Foundation Stage staff (Teachers and Teaching Assistants) use observations as the basis for planning. Foundation Stage Staff are skilled at observing children to identify their achievements, interests and next steps for learning. These observations then lead the direction of the planning and ensure that the children’s interests are explored and developed. This fostering of the children’s interests develops a high level of motivation for the children’s learning. The Planning objectives within the Foundation Stage are from the Development Matters Statements from the Early Years Foundation Stage document. We make regular assessments of children’s learning and we use this information to ensure that future planning reflects identified needs. Assessment in the Foundation Stage takes the form of both formal and informal observations. At the end of their foundation year in school the children’s progress is recorded on to the Early Years Foundation Stage Profile. Each child’s level of development is recorded against the 17 Early Learning Goals. Their development is also tracked using the Pupil Tracker at the start of the year and at regular intervals throughout their first year at school.
The Bristol Standard
The Foundation Stage team (Teachers, TA’s and the Link Governor) started working towards the Bristol Standard in November 2006 and have been successfully awarded this accreditation each year since. This project provides a framework for settings to build upon current good practice. This very successful initiative has provided opportunities for the Foundation Stage staff to work together in a very productive and efficient way. Through this, we have recognised our strengths, and set targets, which will directly benefit the children. Following our submission, the team will continue to meet once a term to discuss our priorities from the Bristol Standard. The Bristol Standards is an ongoing tool that we use to channel and plot the development of our good practice.
Provision of learning resources will be reviewed at least every term to ensure that equipment is in good condition and replaced or updated as necessary and as resources allow. If any member of staff or helper becomes aware of any health and safety issue they should stop children using that equipment or area and inform the class teacher as soon as possible. The class teacher will then inform the head teacher. Specific areas are checked through our ongoing ‘Daily Health and Safety check’ to ensure that all areas are clean, safe and appropriate for use by all of the children.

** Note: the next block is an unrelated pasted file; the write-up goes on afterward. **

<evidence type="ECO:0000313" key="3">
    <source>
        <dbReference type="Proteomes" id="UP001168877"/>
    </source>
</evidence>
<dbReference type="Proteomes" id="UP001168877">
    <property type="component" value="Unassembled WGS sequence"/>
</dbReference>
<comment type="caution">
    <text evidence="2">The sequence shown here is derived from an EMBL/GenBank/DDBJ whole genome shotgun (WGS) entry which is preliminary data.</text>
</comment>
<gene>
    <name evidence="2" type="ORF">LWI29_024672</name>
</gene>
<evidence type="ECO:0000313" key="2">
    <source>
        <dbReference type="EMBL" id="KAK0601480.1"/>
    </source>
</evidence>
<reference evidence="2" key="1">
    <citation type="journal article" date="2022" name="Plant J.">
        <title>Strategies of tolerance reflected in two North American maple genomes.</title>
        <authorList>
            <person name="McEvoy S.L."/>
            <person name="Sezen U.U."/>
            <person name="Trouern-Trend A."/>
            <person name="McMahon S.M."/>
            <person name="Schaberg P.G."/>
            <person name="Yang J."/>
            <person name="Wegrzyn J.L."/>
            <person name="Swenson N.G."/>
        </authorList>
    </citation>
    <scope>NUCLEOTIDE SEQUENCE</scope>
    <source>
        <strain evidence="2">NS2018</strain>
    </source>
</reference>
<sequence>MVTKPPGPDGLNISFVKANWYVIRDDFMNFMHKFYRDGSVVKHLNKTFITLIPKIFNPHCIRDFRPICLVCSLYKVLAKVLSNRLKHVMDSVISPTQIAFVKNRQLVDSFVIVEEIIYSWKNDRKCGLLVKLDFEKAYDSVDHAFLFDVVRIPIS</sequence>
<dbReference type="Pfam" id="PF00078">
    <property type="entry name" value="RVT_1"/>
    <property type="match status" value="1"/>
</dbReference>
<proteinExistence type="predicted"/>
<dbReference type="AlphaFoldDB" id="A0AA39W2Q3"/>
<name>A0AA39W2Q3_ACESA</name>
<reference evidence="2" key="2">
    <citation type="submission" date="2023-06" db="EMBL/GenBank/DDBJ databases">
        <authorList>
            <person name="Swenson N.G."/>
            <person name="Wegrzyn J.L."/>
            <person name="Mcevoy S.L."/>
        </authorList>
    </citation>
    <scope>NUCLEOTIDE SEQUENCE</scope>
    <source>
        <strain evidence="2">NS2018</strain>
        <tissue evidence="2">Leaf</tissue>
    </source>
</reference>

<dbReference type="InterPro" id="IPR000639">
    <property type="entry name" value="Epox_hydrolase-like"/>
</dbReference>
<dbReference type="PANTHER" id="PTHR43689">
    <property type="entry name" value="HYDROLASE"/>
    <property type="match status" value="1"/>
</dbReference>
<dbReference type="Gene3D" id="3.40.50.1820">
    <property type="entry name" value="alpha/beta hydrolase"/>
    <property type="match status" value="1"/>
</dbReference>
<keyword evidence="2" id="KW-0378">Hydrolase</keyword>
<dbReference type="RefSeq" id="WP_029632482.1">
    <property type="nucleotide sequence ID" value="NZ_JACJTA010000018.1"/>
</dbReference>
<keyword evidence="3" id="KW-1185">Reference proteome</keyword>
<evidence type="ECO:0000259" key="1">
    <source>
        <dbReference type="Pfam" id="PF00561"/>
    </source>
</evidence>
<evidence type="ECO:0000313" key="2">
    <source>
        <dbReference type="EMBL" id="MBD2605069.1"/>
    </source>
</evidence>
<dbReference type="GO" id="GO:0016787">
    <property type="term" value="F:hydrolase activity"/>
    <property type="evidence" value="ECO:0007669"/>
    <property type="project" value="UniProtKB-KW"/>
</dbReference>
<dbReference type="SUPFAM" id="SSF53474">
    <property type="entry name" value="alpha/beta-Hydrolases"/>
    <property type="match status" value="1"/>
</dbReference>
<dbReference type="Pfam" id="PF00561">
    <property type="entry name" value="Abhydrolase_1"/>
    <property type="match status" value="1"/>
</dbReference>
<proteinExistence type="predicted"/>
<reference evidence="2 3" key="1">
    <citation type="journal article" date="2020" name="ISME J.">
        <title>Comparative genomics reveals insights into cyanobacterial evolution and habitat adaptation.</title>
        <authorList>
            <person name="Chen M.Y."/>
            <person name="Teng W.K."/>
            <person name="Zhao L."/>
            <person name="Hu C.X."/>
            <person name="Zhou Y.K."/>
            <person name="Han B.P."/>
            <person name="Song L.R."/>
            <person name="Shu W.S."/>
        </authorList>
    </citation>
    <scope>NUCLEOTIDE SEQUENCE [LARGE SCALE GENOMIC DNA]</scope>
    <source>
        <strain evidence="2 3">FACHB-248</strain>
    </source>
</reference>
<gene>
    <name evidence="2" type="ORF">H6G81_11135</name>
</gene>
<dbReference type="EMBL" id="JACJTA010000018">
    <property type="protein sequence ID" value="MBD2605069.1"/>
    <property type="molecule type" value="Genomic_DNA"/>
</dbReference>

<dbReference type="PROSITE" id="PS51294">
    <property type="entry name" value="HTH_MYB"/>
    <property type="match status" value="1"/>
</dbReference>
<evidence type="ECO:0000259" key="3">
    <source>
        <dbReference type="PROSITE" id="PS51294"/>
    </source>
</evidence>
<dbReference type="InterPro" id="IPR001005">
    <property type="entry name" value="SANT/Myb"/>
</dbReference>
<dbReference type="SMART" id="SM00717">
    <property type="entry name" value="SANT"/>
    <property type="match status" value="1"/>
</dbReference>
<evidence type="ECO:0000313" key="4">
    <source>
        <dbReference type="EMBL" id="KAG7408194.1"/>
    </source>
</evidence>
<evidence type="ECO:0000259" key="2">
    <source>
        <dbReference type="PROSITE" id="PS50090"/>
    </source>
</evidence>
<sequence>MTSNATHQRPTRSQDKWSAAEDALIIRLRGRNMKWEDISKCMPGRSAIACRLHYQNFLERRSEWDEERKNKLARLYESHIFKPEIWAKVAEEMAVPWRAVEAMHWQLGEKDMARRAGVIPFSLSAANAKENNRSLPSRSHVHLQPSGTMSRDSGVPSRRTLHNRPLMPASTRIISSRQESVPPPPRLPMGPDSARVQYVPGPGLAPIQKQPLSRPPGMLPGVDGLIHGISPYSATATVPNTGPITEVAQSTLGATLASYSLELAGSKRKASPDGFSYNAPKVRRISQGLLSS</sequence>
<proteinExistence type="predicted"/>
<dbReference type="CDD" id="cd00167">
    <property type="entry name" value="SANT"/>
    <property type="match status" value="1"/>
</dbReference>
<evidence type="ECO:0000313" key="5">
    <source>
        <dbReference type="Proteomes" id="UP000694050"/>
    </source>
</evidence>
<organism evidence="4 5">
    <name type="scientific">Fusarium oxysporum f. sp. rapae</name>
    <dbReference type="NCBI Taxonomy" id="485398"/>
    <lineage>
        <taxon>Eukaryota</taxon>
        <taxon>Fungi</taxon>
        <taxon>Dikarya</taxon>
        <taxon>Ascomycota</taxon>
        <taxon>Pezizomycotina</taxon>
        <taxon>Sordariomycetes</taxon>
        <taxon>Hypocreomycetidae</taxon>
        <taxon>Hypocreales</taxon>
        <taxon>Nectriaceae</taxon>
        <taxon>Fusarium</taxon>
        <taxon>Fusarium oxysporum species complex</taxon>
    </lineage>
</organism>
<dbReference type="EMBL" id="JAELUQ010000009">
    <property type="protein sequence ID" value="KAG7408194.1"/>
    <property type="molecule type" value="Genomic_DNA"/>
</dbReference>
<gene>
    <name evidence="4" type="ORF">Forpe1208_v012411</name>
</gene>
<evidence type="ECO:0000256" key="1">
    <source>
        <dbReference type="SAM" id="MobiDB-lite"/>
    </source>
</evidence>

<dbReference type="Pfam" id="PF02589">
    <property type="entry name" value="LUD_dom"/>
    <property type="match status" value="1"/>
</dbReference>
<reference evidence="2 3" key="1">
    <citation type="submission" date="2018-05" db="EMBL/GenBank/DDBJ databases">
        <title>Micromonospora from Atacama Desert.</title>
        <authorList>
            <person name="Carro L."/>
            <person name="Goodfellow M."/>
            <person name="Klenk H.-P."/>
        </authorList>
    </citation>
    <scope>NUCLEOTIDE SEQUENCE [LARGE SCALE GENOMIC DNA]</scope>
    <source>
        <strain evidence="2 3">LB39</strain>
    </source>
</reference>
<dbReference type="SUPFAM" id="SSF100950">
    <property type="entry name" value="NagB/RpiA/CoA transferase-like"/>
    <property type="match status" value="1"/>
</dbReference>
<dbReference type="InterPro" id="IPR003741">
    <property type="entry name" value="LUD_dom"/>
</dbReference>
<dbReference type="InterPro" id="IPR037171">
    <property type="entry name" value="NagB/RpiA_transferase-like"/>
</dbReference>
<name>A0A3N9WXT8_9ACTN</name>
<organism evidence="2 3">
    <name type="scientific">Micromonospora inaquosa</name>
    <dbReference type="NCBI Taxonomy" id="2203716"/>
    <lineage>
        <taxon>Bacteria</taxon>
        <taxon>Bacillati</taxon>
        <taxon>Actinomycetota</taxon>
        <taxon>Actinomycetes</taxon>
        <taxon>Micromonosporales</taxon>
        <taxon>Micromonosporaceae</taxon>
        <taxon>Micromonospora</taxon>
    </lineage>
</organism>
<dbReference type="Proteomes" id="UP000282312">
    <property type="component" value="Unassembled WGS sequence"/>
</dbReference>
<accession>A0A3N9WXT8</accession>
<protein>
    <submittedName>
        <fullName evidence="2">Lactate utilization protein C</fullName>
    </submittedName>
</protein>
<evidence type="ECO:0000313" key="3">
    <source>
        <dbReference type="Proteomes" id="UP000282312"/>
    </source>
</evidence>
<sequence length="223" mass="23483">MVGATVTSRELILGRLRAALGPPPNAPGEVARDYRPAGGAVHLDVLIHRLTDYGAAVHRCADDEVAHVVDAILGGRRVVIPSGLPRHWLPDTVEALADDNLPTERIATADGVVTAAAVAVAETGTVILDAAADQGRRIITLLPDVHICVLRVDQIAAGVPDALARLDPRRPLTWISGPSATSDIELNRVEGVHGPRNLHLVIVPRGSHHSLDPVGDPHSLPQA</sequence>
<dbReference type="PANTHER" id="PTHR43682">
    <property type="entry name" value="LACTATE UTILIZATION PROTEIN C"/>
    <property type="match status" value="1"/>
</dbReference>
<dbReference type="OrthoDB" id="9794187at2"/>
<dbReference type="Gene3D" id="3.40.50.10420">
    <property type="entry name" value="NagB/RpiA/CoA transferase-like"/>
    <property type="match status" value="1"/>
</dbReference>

The ratio of teaching staff is kept as high as finances allow. TA’s within the unit are used to support children’s learning, working alongside teaching staff. They are expected to work under the direction of the class teacher, following written directions given to them on daily or weekly planning sheet. At all times they should help support children achieve learning intentions in as independent a manner as is possible at their stage of development. TAs are expected to report back to teaching staff noting success as well as concerns either verbally or through the feedback column on the weekly planning sheets and observation assessments.
Children are admitted to school following the procedures outlined in our Schools Admissions Policy (See this Policy for more details). All the children, regardless of when their birthday is within the specific academic year, will begin school at the start of September. Some children find full days very tiring, we do have the flexibility to offer a more staggered entry into school to suit a child’s individual needs if either the parent, or Headteacher, feels that is more appropriate. This is in agreement with the school Govenors.